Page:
Accuracy of Cuff-Measured Blood Pressure

Study Questions:

What is the accuracy of cuff blood pressure (BP) and the consequent effect on BP classification compared with intra-arterial BP reference standards?


Three individual participant data meta-analyses were conducted among studies (from the 1950s to 2016) that measured intra-arterial aortic BP, intra-arterial brachial BP, and cuff BP.


A total of 74 studies with 3,073 participants were included. Intra-arterial brachial systolic BP (SBP) was higher than aortic values (8.0 mm Hg; 95% confidence interval, 5.9-10.1 mm Hg; p < 0.0001) and intra-arterial brachial diastolic BP was lower than aortic values (-1.0 mm Hg; -2.0 to -0.1 mm Hg; p = 0.038). Cuff BP underestimated intra-arterial brachial SBP (-5.7 mm Hg; -8.0 to -3.5 mm Hg; p < 0.0001), but overestimated intra-arterial diastolic BP (5.5 mm Hg; 3.5-7.5 mm Hg; p < 0.0001). Cuff and intra-arterial aortic SBP showed a small mean difference (0.3 mm Hg; -1.5 to 2.1 mm Hg; p = 0.77), but poor agreement (mean absolute difference, 8.0 mm Hg; 7.1-8.9 mm Hg). Concordance between BP classification using the Seventh Report of the Joint National Committee on Prevention, Detection, Evaluation, and Treatment of High Blood Pressure cuff BP (normal, pre-HTN, and HTN stages 1 and 2) compared with intra-arterial brachial BP was 60%, 50%, 53%, and 80%, and using intra-arterial aortic BP was 79%, 57%, 52%, and 76%, respectively.


Cuff BP has variable accuracy for measuring either brachial or aortic intra-arterial BP, and this adversely influences correct BP classification. These findings indicate that stronger accuracy standards for BP devices may improve cardiovascular risk management.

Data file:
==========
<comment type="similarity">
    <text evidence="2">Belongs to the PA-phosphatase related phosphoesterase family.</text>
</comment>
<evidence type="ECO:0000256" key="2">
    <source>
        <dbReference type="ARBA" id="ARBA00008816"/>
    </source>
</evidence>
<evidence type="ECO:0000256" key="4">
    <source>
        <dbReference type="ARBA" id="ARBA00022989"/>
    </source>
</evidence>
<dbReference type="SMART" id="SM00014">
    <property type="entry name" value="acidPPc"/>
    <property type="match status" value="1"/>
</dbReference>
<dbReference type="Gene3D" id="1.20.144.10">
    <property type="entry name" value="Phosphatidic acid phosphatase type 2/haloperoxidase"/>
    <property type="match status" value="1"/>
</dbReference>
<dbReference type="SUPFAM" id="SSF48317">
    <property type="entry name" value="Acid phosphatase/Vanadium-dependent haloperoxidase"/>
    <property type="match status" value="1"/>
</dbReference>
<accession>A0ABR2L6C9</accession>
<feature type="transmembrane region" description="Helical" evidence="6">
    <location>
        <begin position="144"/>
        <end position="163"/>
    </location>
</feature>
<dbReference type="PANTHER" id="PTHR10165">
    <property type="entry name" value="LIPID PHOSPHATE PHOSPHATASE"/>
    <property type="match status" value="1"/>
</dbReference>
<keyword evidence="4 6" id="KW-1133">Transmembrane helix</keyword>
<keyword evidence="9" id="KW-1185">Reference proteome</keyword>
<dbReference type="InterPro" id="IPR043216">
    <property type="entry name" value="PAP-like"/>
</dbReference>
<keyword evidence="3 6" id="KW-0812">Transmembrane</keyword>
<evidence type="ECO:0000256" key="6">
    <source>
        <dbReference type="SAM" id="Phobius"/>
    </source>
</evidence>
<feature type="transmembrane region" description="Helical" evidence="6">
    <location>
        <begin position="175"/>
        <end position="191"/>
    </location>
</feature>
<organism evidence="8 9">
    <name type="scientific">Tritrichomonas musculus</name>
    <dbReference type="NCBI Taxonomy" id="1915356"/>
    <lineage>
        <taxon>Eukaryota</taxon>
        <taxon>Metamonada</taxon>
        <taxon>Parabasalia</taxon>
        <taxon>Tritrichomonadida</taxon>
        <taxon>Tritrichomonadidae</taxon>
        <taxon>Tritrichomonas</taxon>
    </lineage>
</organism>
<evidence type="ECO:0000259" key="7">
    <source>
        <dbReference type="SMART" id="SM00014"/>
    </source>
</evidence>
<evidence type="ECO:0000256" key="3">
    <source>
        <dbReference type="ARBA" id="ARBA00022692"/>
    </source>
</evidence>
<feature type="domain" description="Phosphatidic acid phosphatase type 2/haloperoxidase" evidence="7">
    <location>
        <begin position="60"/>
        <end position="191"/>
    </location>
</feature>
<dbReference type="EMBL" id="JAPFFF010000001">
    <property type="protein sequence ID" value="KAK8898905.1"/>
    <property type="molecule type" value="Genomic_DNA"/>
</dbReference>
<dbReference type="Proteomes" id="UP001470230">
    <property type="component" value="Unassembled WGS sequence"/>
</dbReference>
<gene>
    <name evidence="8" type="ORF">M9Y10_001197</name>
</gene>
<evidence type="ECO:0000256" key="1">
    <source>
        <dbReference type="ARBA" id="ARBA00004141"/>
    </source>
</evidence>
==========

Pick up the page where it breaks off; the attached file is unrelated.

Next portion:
The authors state an inaccuracy of 5 mm Hg is estimated to result in the misclassification of BP of 48 million people each year in the United States alone (21 million underestimated BP, 27 million overestimated BP). While this is true, much more important than the error comparing the cuff with intra-arterial is the too often reliance on the standard office cuff pressure rather than the automatic cuff pressure over 6 minutes, am and pm home cuff pressures, and 24-hour ambulatory BP, each of which has been shown to be superior in clinical drug trials and prediction of outcome in hypertension.

Clinical Topics: Diabetes and Cardiometabolic Disease, Heart Failure and Cardiomyopathies, Prevention, Hypertension

Keywords: Arterial Pressure, Blood Pressure, Blood Pressure Determination, Blood Pressure Monitoring, Ambulatory, Cardiovascular Diseases, Hemodynamics, Hypertension, Metabolic Syndrome X, Primary Prevention, Risk Factors, Vascular Diseases

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